Propane-powered Buses Good for the Environment and Budget

Nov 27, 2020

Most people can’t tell from simply glancing at one as it passes down the road, but propane auto-gas school buses are becoming increasingly popular in communities across the country. Today, there are more than 11,000 propane school buses operating in the United States. Johnson School Bus Company's Beaver Dam location is adjacent to United Cooperative headquarters. United Cooperative installed a propane fueling pump so the 25 school buses housed at this location could fill up quickly and efficiently.

Propane-powered school buses look just like traditional gasoline - or diesel-powered buses. But the difference in the fuel can save school districts thousands of dollars in expenses annually, beyond just the more affordable cost per gallon.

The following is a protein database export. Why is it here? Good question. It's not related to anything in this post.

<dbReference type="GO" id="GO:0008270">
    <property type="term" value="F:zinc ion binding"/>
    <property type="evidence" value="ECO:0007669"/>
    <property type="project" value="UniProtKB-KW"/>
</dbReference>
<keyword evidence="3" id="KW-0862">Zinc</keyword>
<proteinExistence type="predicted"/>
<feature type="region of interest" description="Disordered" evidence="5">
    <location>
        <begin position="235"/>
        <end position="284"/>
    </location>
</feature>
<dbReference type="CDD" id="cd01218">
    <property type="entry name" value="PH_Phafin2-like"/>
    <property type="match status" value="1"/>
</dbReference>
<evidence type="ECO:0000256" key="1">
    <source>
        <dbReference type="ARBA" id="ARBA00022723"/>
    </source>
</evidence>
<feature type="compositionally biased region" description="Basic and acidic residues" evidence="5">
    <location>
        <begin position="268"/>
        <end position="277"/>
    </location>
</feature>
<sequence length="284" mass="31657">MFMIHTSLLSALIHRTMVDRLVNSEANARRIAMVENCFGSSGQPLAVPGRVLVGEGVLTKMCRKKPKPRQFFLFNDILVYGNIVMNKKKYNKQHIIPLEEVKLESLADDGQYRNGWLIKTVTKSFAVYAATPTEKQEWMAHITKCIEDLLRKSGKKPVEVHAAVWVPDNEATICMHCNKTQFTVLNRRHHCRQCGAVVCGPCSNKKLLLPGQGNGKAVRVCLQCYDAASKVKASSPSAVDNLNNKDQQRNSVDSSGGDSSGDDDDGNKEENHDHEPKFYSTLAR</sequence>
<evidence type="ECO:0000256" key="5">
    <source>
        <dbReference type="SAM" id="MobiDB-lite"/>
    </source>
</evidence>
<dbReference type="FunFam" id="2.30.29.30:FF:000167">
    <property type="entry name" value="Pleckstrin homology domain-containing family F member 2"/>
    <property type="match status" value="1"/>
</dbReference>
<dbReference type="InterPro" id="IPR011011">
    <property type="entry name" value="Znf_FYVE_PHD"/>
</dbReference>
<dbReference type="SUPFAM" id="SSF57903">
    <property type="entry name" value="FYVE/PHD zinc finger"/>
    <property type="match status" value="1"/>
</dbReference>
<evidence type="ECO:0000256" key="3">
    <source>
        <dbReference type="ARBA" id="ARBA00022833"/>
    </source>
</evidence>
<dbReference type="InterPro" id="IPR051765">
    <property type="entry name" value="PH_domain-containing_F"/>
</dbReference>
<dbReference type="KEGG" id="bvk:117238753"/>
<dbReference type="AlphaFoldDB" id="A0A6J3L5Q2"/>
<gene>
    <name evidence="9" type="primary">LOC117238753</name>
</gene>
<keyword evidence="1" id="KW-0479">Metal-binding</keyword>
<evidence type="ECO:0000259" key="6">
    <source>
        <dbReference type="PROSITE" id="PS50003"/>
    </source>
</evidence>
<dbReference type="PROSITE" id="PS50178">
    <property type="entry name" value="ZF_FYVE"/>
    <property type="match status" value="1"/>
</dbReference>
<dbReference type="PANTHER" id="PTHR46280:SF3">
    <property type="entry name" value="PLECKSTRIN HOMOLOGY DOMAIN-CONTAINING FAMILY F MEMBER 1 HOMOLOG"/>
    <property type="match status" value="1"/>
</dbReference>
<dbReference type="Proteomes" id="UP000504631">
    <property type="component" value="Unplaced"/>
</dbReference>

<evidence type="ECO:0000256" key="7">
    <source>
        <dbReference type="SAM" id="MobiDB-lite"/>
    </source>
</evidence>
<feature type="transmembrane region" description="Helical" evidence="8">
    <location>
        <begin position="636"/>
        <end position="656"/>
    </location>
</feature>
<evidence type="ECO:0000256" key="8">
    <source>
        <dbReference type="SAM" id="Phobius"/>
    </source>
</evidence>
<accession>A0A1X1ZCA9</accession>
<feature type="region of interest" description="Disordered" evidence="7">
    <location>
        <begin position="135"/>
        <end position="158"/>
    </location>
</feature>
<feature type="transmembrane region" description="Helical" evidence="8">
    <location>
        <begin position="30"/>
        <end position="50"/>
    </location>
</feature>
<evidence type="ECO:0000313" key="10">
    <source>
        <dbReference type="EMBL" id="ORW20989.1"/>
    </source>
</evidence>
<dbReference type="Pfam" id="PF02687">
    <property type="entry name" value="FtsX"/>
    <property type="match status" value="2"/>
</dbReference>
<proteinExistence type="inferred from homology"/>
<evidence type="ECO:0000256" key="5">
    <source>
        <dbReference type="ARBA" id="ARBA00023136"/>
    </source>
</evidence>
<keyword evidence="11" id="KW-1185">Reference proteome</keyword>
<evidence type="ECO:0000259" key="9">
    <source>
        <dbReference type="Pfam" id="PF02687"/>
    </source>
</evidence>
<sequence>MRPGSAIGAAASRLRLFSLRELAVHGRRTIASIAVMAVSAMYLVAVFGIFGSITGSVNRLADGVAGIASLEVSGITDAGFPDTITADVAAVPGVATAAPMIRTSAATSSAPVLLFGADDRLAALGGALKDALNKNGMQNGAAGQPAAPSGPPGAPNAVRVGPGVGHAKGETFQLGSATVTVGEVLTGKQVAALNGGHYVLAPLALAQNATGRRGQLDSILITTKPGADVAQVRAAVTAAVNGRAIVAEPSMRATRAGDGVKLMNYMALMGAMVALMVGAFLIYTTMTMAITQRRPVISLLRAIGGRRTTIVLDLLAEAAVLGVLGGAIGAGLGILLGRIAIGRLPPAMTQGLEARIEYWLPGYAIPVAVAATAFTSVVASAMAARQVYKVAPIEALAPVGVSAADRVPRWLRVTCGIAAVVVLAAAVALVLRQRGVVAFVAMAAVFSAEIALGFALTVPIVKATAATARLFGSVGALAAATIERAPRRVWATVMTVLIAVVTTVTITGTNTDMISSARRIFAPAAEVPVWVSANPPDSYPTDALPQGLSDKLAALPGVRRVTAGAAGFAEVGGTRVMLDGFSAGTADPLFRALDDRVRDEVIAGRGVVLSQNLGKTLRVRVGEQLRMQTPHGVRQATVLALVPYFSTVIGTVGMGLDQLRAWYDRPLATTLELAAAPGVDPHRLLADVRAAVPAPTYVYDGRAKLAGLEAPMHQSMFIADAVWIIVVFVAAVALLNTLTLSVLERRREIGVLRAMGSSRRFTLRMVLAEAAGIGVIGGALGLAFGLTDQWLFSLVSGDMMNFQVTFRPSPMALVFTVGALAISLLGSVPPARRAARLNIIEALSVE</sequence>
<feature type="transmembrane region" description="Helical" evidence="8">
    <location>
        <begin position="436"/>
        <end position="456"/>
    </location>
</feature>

Propane is a clean-burning fuel, which means school districts can expect to see lower overall emissions after purchasing propane school buses. These vehicles need less time to warm up, which also helps with maintaining better air quality. Other safety benefits include a quieter engine, which allows drivers to better hear what’s happening on and off the bus.

Propane school buses are also more likely to start on bitterly cold mornings and require less time to warm-up prior to driving, which is important for school buses serving northern climates such as ours. In fact, Blue Bird – a manufacturer of propane-powered school buses – says the propane engines can start in temperatures as low as -50 F. (At which point the children should stay home!)

Johnson School Bus Company has been using propane-powered school buses for four years. At United Cooperative, we like to help businesses with their energy needs. If you have a fleet that needs a special fuel, give us a call.

Bill Herbst

Vice President - Energy


Bill Herbst

Filed Under: EnergyPropane